This site, part of the National Park Service's Teaching with
Historic Places Website, structures a lesson plan on Progressive
Era education around the history of a one-room African-American
school house at Iron Hill in rural northern Delaware. In addition
to interviews with former pupils of the school, the Website offers
readings, images, and activities concerning the issues of African-American
education, Progressive Era philanthropy, and the processes of
"creating history" through documentary research and
the taking of oral histories. Teachers are provided with thorough
instructions on the use of the site in a classroom setting. The
lesson was written by Susan Brizzolara Wojcik, Historic Preservation
Planner for the New Castle County Department of Land Use.
The Electronic African Bookworm - A Web Navigator
This fine gateway devoted to African studies has been developed
by Hans Zell Publishing Consultants in Oxford as part of their
website and is "specifically designed for use by the book
professions in Africa, and by African writers and scholars."
With over 1,200 sites relating to African literature, history,
general information, news, electronic networks, libraries, and
resources for writers, journalists, and editors, the Electronic
African Bookworm not only directs users to a wealth of information,
but features many added annotations that suggest best starter
resources, identify new sites and information, and provide background
on site resources. Hans Zell's claim to provide "a
quick-access guide and pick-list to some of the best Internet
sites on Africa."
Momuments of the Black Atlantic: History, Memory, Politics
This is a conference that will take place in Williamsburg,
VA, May 24-28, 2000. Cosponsored by the College of William and
Mary Middle Passage Project, The Collegium for African American
Research (CAAR) at the University of Southern Denmark, and the
Colonial Williamsburg Foundation, the conference will focus on
the presence of Africans and their descendants in the Atlantic
basin and elsewhere in the African diaspora. Topics may include:
sites of memory, literacy, culture and acculturation, public monuments
and commemoration, slave revolts and rebellions, representation,
public history and preservation, yard dressing and other forms
of material culture, archaeology, memory and counter-memory, imagined
communities and collective memory, narrative memory, the reconstruction
of memory, physiological and psychological dimensions of memory,
political aspects of folk and traditional religions, santeria,
obeah, condomble and vodun, gender politics, African independence
and neocolonialism, diasporic identity and transnational politics,
and papers related to historic sites of specific cultural interest.
For additional information contact:
Kimberley Phillips, College
of William and Mary, or Carl
Pedersen, University of Southern Denmark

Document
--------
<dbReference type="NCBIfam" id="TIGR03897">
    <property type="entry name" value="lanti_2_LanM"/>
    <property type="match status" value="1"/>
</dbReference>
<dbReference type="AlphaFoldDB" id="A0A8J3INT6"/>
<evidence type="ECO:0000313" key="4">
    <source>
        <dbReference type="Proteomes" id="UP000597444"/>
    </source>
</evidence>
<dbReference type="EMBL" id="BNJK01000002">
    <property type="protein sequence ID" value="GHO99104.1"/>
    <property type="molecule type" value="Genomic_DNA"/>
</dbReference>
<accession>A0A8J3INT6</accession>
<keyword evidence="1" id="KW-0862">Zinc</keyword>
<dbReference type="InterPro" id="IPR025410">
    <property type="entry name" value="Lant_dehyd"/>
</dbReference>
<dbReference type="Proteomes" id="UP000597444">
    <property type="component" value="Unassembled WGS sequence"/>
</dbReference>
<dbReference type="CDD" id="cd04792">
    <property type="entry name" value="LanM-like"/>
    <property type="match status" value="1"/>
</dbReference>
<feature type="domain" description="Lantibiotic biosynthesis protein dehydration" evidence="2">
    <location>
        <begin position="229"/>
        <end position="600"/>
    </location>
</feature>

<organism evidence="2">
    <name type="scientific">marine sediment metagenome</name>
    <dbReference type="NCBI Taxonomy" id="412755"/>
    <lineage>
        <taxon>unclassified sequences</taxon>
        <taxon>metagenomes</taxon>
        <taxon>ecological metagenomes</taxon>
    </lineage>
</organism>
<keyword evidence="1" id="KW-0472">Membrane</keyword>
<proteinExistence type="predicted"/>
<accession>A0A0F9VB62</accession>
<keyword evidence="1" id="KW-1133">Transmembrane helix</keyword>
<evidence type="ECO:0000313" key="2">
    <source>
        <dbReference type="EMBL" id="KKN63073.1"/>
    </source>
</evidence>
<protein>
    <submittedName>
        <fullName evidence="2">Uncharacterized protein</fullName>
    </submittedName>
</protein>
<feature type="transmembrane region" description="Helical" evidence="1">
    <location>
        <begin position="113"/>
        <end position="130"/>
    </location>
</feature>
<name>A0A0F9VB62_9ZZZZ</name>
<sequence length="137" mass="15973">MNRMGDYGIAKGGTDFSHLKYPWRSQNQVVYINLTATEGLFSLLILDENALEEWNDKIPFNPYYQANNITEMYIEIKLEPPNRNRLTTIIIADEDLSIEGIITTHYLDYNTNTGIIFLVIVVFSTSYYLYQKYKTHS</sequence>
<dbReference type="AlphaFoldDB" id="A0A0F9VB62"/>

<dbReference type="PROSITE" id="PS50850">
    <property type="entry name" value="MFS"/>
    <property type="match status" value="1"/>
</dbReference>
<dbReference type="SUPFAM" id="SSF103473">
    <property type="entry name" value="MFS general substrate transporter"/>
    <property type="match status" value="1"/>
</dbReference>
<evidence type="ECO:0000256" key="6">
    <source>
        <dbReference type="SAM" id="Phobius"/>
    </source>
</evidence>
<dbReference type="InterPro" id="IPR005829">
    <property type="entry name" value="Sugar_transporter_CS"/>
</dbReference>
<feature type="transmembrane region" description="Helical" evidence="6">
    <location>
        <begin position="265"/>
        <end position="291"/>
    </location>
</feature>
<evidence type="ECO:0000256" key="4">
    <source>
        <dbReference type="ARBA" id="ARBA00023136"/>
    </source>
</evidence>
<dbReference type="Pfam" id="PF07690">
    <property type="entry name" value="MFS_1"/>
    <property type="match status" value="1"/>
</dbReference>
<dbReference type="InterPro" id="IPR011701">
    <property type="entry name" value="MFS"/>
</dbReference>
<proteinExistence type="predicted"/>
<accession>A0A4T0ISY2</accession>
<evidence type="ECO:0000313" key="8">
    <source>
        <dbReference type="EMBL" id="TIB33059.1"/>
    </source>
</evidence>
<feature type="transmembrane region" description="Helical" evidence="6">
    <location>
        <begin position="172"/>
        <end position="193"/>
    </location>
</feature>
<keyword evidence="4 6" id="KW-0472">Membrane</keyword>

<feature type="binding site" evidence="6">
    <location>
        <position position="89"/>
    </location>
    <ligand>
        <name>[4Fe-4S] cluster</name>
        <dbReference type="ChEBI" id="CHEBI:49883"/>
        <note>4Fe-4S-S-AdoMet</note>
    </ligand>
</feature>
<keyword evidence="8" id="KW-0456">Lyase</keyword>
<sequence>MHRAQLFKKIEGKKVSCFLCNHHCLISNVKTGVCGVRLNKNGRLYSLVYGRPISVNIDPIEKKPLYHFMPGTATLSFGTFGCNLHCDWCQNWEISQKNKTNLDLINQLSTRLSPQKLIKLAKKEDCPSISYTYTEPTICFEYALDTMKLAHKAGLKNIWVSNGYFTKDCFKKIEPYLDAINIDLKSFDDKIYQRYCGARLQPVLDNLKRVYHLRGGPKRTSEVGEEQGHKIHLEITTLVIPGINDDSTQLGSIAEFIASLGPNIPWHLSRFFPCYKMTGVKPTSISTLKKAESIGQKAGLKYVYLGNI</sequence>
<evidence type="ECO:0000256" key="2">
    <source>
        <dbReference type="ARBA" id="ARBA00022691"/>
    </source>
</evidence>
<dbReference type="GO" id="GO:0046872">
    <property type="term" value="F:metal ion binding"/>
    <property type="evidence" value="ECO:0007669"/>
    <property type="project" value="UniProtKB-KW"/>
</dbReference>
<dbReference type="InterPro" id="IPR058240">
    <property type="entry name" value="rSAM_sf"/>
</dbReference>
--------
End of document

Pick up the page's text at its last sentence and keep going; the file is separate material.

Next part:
AFRICANS IN AMERICA: Places of Cultural Memory
A Conference, AFRICANS IN AMERICA: Places of Cultural memory,
will be held September 26-30, 2000, in New Orleans, Louisiana
under the joint sponsorship of the National Park Foundation, the
National Park Service, the National Association for African American
Heritage Preservation, the U.S. Committee of the International
Council on Monuments and Sites, Howard University, the Slave Route
Project of UNESCO, and the Smithsonian Institution. For nearly
four centuries, Africans developed and shaped the landscape of
the Americas, including what is now the United States. The imprint
of African cultural lifeways over this period of time has many
manifestations, Including the cultivation and harvesting of agricultural
products, the design and construction of buildings, the platting
of communities, the formation of landscapes, the use of natural
environments, and the burials of relatives and friends. While
many scholars and communities have studied and preserved many
of the physical manifestations of African culture, many more potential
historic properties await study and recognition. The goal of this
conference is to convene interdisciplinary panels of experts whose
presentations will assist in the fuller identification, evaluation,
documentation, preservation, and interpretation of buildings,
sites, districts, structures, and objects.
Proposals for 20-minute presentations are invited to respond
to one or more of the following major themes: 1) Memorizing places
of diaspora, 2) Black cultural landscapes and institutions, 3)
agricultural lifeways and technologies, and 4) legacies of urban
realms and rural communities. A concise 350-400 word abstract
with author's name(s), affiliation, summary resume (no more than
2 pages), postal and e-mail addresses, telephone and FAX numbers,
and the theme to which the abstract is submitted. Authors of selected
papers will receive free conference registration and a $500 honorarium.
All submissions must arrive at the National Park Service by Tuesday,
November 30, 1999. Mail submissions to: Africanisms in America:
Places of Cultural Memory, Heritage Preservation Services, National
Park Service, 1849 C Street, N.W., Suite NC 330, Washington, DC
20240. FAX submissions may be sent to (202) 343-3921; e-mail submissions
may be sent to <Toni_Lee@nps.gov>.
Notification of presentation selections will be mailed by February
29, 2000. Additional information on the conference is available:
(888) 358-8388 or at http://www.africanismsinamerica.com (access
Shadows of the Past
Middle States African Studies Association plans to hold its
1st Annual Conference: Shadows of the Past, March 23-26, 2000,
at the Cultural Center, Charleston, West Virginia. Papers are
expected on the following topics: Indigenous Knowledge Systems,
Historical Legacy, Racialism, Ethnicity, Religion, Traditional
Literature and Restoration Diaspora Studies and Pan-Africanism,
Africa, Caribbean, Latin American International Relationships,